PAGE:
Sathya Achia-Abraham | EurekAlert!
Further information:
http://www.massey.vcu.edu
http://www.vcu.edu

More articles from Life Sciences:

nachricht Cancer diagnosis: no more needles?
25.05.2018 | Christian-Albrechts-Universität zu Kiel

nachricht Less is more? Gene switch for healthy aging found
25.05.2018 | Leibniz-Institut für Alternsforschung - Fritz-Lipmann-Institut e.V. (FLI)

All articles from Life Sciences >>>

The most recent press releases about innovation >>>

Die letzten 5 Focus-News des innovations-reports im Überblick:

Im Focus: Powerful IT security for the car of the future – research alliance develops new approaches

The more electronics steer, accelerate and brake cars, the more important it is to protect them against cyber-attacks. That is why 15 partners from industry and academia will work together over the next three years on new approaches to IT security in self-driving cars. The joint project goes by the name Security For Connected, Autonomous Cars (SecForCARs) and has funding of €7.2 million from the German Federal Ministry of Education and Research. Infineon is leading the project.

Vehicles already offer diverse communication interfaces and more and more automated functions, such as distance and lane-keeping assist systems. At the same...

Im Focus: Molecular switch will facilitate the development of pioneering electro-optical devices

A research team led by physicists at the Technical University of Munich (TUM) has developed molecular nanoswitches that can be toggled between two structurally different states using an applied voltage. They can serve as the basis for a pioneering class of devices that could replace silicon-based components with organic molecules.

The development of new electronic technologies drives the incessant reduction of functional component sizes. In the context of an international collaborative...

Im Focus: LZH showcases laser material processing of tomorrow at the LASYS 2018

At the LASYS 2018, from June 5th to 7th, the Laser Zentrum Hannover e.V. (LZH) will be showcasing processes for the laser material processing of tomorrow in hall 4 at stand 4E75. With blown bomb shells the LZH will present first results of a research project on civil security.

At this year's LASYS, the LZH will exhibit light-based processes such as cutting, welding, ablation and structuring as well as additive manufacturing for...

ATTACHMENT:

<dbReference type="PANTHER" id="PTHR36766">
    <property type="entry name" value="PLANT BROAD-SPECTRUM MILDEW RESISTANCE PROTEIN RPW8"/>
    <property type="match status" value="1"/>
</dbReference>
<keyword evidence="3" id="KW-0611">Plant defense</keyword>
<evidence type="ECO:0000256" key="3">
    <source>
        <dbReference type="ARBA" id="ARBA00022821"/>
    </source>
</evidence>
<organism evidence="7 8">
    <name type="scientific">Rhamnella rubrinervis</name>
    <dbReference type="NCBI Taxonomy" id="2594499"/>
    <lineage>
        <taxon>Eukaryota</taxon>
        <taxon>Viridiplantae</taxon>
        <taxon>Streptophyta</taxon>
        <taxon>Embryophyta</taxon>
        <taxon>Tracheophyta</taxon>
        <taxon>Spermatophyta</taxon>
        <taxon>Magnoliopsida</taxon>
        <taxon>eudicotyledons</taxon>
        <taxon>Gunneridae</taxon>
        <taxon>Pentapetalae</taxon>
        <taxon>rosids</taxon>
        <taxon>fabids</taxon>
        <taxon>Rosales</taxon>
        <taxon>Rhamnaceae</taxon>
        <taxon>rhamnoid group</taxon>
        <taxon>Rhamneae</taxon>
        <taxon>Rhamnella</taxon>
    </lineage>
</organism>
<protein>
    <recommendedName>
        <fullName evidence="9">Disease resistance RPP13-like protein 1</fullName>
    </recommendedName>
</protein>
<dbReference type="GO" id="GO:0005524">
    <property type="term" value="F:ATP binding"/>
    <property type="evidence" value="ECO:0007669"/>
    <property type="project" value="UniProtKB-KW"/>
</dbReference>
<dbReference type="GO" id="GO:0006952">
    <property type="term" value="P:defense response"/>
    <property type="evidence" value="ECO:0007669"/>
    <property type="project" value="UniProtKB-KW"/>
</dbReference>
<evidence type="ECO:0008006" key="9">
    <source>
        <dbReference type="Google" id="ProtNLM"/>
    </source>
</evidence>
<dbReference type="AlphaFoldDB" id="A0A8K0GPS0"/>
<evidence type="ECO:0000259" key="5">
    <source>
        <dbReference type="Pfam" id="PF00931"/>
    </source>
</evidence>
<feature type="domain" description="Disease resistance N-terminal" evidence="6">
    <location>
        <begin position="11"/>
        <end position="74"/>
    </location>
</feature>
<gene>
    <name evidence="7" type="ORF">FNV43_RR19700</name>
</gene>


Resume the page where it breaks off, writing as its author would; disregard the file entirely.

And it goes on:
Im Focus: Self-illuminating pixels for a new display generation

There are videos on the internet that can make one marvel at technology. For example, a smartphone is casually bent around the arm or a thin-film display is rolled in all directions and with almost every diameter. From the user's point of view, this looks fantastic. From a professional point of view, however, the question arises: Is that already possible?

At Display Week 2018, scientists from the Fraunhofer Institute for Applied Polymer Research IAP will be demonstrating today’s technological possibilities and...

Im Focus: Explanation for puzzling quantum oscillations has been found

So-called quantum many-body scars allow quantum systems to stay out of equilibrium much longer, explaining experiment | Study published in Nature Physics

Recently, researchers from Harvard and MIT succeeded in trapping a record 53 atoms and individually controlling their quantum state, realizing what is called a...

All Focus news of the innovation-report >>>

Anzeige

Anzeige

VideoLinks
Industry & Economy
Event News

In focus: Climate adapted plants

25.05.2018 | Event News

Save the date: Forum European Neuroscience – 07-11 July 2018 in Berlin, Germany

02.05.2018 | Event News

Invitation to the upcoming "Current Topics in Bioinformatics: Big Data in Genomics and Medicine"

13.04.2018 | Event News

 
Latest News

In focus: Climate adapted plants

25.05.2018 | Event News

Flow probes from the 3D printer

25.05.2018 | Machine Engineering

Less is more? Gene switch for healthy aging found

25.05.2018 | Life Sciences

VideoLinks
Science & Research
Overview of more VideoLinks >>>